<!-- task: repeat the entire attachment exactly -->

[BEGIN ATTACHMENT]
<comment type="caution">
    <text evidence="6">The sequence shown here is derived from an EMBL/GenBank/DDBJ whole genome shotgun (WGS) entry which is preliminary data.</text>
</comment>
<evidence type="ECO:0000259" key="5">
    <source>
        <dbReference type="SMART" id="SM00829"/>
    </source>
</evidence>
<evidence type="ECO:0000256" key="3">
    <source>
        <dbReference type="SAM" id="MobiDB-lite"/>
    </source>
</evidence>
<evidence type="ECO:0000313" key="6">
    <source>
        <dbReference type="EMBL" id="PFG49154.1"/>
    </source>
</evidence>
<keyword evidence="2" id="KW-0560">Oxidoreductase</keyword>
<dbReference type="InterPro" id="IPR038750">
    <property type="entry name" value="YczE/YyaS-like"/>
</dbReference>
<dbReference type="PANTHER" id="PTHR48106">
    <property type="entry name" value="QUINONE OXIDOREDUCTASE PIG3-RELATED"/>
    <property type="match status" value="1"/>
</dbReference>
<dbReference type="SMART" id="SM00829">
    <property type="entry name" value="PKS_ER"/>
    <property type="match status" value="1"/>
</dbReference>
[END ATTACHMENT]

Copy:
<comment type="caution">
    <text evidence="6">The sequence shown here is derived from an EMBL/GenBank/DDBJ whole genome shotgun (WGS) entry which is preliminary data.</text>
</comment>
<evidence type="ECO:0000259" key="5">
    <source>
        <dbReference type="SMART" id="SM00829"/>
    </source>
</evidence>
<evidence type="ECO:0000256" key="3">
    <source>
        <dbReference type="SAM" id="MobiDB-lite"/>
    </source>
</evidence>
<evidence type="ECO:0000313" key="6">
    <source>
        <dbReference type="EMBL" id="PFG49154.1"/>
    </source>
</evidence>
<keyword evidence="2" id="KW-0560">Oxidoreductase</keyword>
<dbReference type="InterPro" id="IPR038750">
    <property type="entry name" value="YczE/YyaS-like"/>
</dbReference>
<dbReference type="PANTHER" id="PTHR48106">
    <property type="entry name" value="QUINONE OXIDOREDUCTASE PIG3-RELATED"/>
    <property type="match status" value="1"/>
</dbReference>
<dbReference type="SMART" id="SM00829">
    <property type="entry name" value="PKS_ER"/>
    <property type="match status" value="1"/>
</dbReference>